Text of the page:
• Fever – some people find that they are sweaty - especially at night in the early days after surgery. Others may find it hard to keep warm. This will improve as your body gets back to normal after the operation. You may have a slight fever in the first few days after your  operation which is completely normal, and there is medication to help with this
  • Muffled hearing or thumping sensations in your chest, head or ears - this will settle down in a few weeks as your heart recovers after the operation. If this happens in bed, try changing your position
  • Palpitations - you may feel extra heartbeats after surgery. This is due to the heart being sensitive after the operation. It usually settles down in the first 4 weeks after the operation. If you experience palpitations, contact your doctor
  • Poor memory and concentration - it is quite common to be forgetful and have poor concentration in the early stages of your recovery. This should improve over the first few months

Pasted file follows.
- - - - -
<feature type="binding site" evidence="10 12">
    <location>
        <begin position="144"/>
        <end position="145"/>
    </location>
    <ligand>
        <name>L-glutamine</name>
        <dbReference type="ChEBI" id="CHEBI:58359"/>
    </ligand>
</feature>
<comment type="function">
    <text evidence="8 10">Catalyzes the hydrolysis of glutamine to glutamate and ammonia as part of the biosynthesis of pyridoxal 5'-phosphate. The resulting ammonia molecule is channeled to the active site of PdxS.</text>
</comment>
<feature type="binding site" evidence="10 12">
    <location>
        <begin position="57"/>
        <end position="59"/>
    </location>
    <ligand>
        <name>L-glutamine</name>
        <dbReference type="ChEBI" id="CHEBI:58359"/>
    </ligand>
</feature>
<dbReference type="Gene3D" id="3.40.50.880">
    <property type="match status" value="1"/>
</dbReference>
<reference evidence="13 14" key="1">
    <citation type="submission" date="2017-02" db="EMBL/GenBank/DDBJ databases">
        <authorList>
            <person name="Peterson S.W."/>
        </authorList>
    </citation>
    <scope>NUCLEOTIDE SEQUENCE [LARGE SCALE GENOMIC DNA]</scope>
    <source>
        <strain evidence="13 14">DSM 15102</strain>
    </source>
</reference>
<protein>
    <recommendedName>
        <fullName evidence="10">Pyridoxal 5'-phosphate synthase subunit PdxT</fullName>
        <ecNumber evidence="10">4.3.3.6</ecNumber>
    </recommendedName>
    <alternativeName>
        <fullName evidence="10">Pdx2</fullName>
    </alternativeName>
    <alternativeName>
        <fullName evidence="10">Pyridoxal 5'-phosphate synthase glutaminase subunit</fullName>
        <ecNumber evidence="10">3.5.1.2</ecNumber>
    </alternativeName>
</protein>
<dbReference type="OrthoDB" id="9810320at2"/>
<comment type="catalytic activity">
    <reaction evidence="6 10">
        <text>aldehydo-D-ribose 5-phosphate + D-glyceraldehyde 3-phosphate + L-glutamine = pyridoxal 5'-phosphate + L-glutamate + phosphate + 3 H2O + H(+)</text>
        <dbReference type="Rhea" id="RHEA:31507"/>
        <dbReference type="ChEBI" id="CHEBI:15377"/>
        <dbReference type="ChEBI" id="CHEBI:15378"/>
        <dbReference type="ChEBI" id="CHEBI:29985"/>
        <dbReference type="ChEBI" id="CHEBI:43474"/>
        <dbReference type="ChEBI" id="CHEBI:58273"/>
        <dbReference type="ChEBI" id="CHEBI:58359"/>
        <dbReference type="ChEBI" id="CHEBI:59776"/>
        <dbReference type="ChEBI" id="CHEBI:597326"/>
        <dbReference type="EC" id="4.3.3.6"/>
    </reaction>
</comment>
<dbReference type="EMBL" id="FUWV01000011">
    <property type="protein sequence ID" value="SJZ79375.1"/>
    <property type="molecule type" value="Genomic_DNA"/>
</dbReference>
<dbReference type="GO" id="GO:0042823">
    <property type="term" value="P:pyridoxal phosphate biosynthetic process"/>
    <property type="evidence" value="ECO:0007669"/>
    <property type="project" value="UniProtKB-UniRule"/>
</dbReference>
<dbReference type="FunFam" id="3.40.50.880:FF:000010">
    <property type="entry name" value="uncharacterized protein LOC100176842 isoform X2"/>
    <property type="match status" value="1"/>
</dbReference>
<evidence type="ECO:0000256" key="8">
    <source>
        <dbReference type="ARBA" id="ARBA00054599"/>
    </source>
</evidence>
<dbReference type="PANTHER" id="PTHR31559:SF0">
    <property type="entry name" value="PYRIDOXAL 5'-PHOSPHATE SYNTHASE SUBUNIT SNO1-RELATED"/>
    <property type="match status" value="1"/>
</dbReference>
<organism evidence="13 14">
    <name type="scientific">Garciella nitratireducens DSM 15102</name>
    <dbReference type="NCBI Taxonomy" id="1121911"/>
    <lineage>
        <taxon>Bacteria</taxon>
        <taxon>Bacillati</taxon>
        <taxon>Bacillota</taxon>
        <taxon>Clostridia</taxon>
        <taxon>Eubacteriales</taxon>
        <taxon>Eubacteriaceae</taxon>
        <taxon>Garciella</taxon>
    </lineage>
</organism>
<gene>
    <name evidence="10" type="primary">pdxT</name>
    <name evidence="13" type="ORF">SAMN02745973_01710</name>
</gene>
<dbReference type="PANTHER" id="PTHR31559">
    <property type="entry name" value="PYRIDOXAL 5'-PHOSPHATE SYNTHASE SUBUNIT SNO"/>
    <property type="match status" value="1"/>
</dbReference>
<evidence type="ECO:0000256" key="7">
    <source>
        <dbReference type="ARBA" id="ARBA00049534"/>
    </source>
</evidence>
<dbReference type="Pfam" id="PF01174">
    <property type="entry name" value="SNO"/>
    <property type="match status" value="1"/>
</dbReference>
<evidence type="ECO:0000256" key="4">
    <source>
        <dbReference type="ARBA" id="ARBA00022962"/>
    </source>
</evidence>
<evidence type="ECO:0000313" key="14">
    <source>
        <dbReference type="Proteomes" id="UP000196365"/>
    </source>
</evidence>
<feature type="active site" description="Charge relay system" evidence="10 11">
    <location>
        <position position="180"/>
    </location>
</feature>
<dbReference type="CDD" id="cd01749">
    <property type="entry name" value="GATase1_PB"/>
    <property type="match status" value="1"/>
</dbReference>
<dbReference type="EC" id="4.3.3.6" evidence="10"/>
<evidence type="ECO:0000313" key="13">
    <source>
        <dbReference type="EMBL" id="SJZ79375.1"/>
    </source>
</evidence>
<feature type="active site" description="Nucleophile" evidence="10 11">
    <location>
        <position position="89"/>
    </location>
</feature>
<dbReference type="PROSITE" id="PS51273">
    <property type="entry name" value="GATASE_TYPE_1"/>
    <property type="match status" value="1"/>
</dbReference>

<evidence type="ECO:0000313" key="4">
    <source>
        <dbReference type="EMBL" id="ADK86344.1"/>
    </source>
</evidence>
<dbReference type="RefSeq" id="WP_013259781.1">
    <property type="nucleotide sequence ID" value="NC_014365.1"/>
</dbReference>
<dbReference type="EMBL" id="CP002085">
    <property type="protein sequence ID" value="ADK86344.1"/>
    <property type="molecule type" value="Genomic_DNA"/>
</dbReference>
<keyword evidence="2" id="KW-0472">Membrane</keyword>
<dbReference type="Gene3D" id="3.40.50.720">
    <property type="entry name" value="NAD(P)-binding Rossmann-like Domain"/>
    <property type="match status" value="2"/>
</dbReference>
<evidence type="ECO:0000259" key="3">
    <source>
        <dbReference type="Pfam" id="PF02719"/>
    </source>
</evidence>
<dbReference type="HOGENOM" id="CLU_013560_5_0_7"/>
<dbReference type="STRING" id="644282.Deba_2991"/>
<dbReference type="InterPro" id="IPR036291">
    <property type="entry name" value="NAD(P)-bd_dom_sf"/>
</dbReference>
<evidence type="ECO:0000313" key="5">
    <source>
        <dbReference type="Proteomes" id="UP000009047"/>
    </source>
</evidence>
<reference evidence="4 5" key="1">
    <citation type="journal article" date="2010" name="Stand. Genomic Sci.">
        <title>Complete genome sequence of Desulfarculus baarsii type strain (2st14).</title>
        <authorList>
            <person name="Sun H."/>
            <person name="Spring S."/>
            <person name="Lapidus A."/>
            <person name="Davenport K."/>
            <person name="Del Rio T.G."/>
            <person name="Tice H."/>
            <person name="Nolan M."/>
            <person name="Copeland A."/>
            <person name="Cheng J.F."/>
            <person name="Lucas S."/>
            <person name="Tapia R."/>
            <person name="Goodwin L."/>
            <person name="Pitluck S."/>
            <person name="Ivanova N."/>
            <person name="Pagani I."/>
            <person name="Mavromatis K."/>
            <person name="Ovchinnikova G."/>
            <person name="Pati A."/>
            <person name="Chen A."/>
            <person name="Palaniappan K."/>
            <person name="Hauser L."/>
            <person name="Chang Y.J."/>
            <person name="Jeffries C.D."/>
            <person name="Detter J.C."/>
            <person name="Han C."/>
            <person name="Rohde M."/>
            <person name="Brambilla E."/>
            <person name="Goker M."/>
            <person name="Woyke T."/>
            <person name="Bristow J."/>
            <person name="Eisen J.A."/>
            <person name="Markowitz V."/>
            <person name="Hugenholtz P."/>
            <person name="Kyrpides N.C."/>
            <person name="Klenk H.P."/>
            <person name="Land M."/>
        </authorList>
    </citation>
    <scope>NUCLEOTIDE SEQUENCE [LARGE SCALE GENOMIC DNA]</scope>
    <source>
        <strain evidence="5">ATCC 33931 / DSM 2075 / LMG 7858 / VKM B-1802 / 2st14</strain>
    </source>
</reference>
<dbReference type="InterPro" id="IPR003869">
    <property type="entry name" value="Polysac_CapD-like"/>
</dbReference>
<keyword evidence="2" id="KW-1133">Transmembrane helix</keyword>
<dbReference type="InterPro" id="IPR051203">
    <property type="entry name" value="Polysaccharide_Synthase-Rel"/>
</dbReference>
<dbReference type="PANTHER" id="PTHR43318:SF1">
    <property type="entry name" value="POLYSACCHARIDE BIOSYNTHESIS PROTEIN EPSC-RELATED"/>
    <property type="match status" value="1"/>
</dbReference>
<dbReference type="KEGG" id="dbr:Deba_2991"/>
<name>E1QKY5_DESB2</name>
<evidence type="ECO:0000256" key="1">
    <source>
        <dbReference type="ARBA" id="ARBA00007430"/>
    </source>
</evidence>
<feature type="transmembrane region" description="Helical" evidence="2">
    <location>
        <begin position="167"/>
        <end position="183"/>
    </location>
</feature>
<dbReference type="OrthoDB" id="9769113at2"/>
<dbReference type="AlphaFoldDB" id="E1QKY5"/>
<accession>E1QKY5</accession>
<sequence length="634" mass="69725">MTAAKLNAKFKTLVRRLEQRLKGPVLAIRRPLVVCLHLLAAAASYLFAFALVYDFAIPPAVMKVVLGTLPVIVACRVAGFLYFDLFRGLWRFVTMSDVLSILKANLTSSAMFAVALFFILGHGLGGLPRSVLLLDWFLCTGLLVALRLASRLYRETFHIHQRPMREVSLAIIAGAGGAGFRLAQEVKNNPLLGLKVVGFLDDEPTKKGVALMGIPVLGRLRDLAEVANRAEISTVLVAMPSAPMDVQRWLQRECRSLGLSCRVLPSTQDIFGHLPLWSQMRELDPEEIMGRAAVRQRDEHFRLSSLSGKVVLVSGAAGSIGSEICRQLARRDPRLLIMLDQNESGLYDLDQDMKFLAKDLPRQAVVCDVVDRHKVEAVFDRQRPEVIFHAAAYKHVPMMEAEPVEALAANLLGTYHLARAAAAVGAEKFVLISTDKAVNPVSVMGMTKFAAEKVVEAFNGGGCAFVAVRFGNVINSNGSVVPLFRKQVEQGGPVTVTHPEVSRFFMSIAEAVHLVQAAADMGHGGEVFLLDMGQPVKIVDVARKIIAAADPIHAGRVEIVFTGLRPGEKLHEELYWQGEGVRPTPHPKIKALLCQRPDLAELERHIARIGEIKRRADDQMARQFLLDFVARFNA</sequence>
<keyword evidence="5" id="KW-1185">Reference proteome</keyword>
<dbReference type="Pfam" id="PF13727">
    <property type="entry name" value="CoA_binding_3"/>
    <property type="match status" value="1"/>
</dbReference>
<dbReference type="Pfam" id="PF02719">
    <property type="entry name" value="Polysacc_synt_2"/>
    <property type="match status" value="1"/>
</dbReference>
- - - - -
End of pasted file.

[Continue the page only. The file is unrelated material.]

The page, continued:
• Vivid dreams and sleeping problems - it may take a few weeks to get back to your normal sleeping pattern. In the early days, you may find that a brief day time nap may help. Try to follow you usual bedtime routine and take pain relief shortly before attempting to sleep. Avoid sleeping on your stomach for the first 6 weeks
  • Poor appetite and changes in taste - you may notice that you have a poor appetite and find that food has lost its flavour. Your sense of smell may change and you may also experience a strange metallic taste in your mouth. This can be caused by the operation or your medication and can take 3 months to fully recover. Try to eat frequent small amounts of cold and simple foods - not spicy or rich in flavour

Your medical team will help you with some of the physical aspects of your recovery, including:

  • Physiotherapy routine – you can start to work on your activity levels while still in hospital
  • Breathing exercises – you’ll be shown breathing exercises and coughing techniques that don’t harm your recovery
  • Mobility – it will take 6-8 weeks for your breastbone to heal, and your nurse will show you the safest ways to lift and move your body, including rolling and sitting in bed. You can learn about protecting your breastbone after cardiac surgery in our Sternal Precautions brochure